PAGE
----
State DOTs Organizing for the Testing/Deployment of Autonomous Vehicleseditor@aashto.org November 20, 2020 0 COMMENTS
As expectations for automated vehicles or AVs are becoming more realistic in terms of technical challenges, capabilities, and deployment horizons, state departments of transportation are stepping up their involvement to test and prepare AVs for broad deployment on U.S. roads.
A knowledge session hosted by CDM Smith during the 2020 annual meeting of the American Association of State Highway and Transportation Officials highlighted the efforts of AV offices or programs established by state DOTs – detailing their strategies and ongoing work with AV companies.
“Our goal is to continue to evolve the AV testing process alongside local partners – that has been the successful key for us; working collaboratively and working to make AV deployment a success for everyone,” noted Kevin Biesty, deputy director for policy at the Arizona Department of Transportation.
Biesty explained that the Arizona DOT has been refining its AV policies and regulations since 2010; constantly updating them as the technology continues advancing rapidly.
“We maintain regular dialog with other state and local authorities as well as the AV companies testing here,” he said. “We’ve developed law enforcement protocols and update that as the technology matures. We also maintain a 24/7 reporting system, so anytime there is an incident with one of these vehicles on a public road it gets reported into this system so we are aware of what is going on.”
Darran Anderson, director of strategy and innovation for the Texas Department of Transportation, said not only is a different “legal framework” needed for AVs, his agency is also working collaboratively at the local level – with community associations, counties, and universities – to educate people about the operational particulars of AVs.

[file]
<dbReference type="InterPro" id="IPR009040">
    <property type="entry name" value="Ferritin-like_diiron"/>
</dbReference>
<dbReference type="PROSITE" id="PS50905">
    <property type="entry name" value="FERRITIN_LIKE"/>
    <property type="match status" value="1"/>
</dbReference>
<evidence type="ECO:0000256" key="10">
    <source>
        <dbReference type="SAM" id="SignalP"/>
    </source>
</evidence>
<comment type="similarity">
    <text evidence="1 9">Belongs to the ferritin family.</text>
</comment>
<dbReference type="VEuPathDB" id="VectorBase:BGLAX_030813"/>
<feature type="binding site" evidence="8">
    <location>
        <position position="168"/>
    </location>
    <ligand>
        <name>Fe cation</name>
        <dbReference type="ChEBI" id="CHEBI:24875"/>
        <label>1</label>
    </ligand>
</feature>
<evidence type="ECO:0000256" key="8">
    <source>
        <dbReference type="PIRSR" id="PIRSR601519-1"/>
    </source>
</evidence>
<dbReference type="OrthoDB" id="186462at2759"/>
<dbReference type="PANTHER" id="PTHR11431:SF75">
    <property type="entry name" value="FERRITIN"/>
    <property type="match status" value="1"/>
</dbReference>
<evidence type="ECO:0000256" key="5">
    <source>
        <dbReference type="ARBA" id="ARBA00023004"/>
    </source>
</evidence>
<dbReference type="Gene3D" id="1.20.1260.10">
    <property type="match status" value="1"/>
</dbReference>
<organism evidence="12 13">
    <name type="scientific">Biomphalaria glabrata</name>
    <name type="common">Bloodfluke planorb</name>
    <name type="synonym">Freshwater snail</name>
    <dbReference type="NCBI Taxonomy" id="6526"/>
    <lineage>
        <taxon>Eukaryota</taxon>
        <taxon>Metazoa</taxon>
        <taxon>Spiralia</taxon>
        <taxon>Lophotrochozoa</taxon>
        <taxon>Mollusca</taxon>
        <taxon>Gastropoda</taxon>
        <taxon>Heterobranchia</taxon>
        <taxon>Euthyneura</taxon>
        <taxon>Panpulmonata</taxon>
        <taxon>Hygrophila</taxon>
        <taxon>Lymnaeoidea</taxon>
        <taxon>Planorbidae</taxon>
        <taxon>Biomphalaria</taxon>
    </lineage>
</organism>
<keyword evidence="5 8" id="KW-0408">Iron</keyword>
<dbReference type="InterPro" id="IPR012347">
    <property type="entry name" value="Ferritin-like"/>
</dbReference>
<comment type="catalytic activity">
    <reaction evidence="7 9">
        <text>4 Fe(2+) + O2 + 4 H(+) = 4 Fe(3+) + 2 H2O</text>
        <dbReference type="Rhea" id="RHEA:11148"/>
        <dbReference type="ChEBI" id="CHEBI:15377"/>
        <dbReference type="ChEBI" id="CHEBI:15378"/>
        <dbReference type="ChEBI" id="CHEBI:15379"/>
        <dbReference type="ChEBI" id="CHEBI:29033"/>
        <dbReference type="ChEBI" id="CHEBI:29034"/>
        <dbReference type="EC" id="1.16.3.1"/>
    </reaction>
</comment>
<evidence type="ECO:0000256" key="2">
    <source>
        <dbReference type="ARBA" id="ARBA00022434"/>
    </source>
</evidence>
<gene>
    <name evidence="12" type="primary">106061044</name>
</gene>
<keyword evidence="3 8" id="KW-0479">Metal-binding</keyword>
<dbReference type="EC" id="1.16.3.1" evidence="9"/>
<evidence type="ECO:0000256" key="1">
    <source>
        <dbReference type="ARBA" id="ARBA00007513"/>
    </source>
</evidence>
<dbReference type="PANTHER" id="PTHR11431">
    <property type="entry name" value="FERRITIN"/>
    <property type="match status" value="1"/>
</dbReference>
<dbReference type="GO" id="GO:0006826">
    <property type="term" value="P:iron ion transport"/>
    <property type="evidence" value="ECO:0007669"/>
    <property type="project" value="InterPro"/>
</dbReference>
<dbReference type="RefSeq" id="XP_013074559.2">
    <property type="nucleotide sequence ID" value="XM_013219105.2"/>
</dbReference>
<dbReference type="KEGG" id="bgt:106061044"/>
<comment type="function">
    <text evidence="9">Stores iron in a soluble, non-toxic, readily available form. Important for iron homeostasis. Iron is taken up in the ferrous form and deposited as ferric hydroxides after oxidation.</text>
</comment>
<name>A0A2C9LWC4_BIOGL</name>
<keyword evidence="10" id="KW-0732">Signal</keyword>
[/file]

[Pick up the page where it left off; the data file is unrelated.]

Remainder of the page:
“The goal is to create a system to help everyone operate vehicles in safe manner,” he said.
Mark Kopko – director of the Office of Transformational Technology within the Pennsylvania Department of Transportation – noted it is his group’s job to investigate technology that may have ‘cross cutting’ impacts across multiple areas of a state DOT while also coordinating with stakeholders to ensure “consistency and interoperability” of that technology.
“There are 2,560 municipalities across Pennsylvania when it comes to ensuring AVs operate consistently,” he explained. “We also need to look at things from regional perspective as well. We also know ‘level of consistency’ is important for interstate trucking — how to make sure the technology maintains synergy between states and larger regions. The last part is education – it is imperative for people to understand how AVs work. It is not the role of government to preach or vouch for one side or the other when it comes to this technology. Rather, it is to help remove misconceptions regarding AVs so the public can form their own understanding about them.”
Kristin White, executive director of Minnesota’s Connected and Automated Vehicle Office, added that her group’s philosophy regarding CAVs is that “we cannot solve tomorrow’s problems with yesterday’s toolbox.”
That is why she considers “education to be our number one priority” when it comes to AV technology. “Recent surveys noted that many Americans distrust this technology,” White said. “That is why we must consult and collaborate with communities – taking a ‘human-centered’ design approach to develop a toolkit for all our regional partners to use.”
She explained that the lessons incorporated in that “toolkit” include the need to develop very clean, plain-language goals and taking time to develop a strategic plan/roadmap for the testing and deployment of AVs.
It also includes the need to use an “equity lens” to discover whose voices may be missing from the AV testing/deployment discussion as well as “better messaging” as use of different terminology – such as CAV and Cooperative Automated Transportation or “CAT” – can lead to confusion.
“Of course you have to think about business and use cases for this new technology,” she added. “But you also need to look that the use cases highlight the benefit to the communities AVs will be deployed in. This technology can exponentially impact the communities they serve. That should be highlighted.”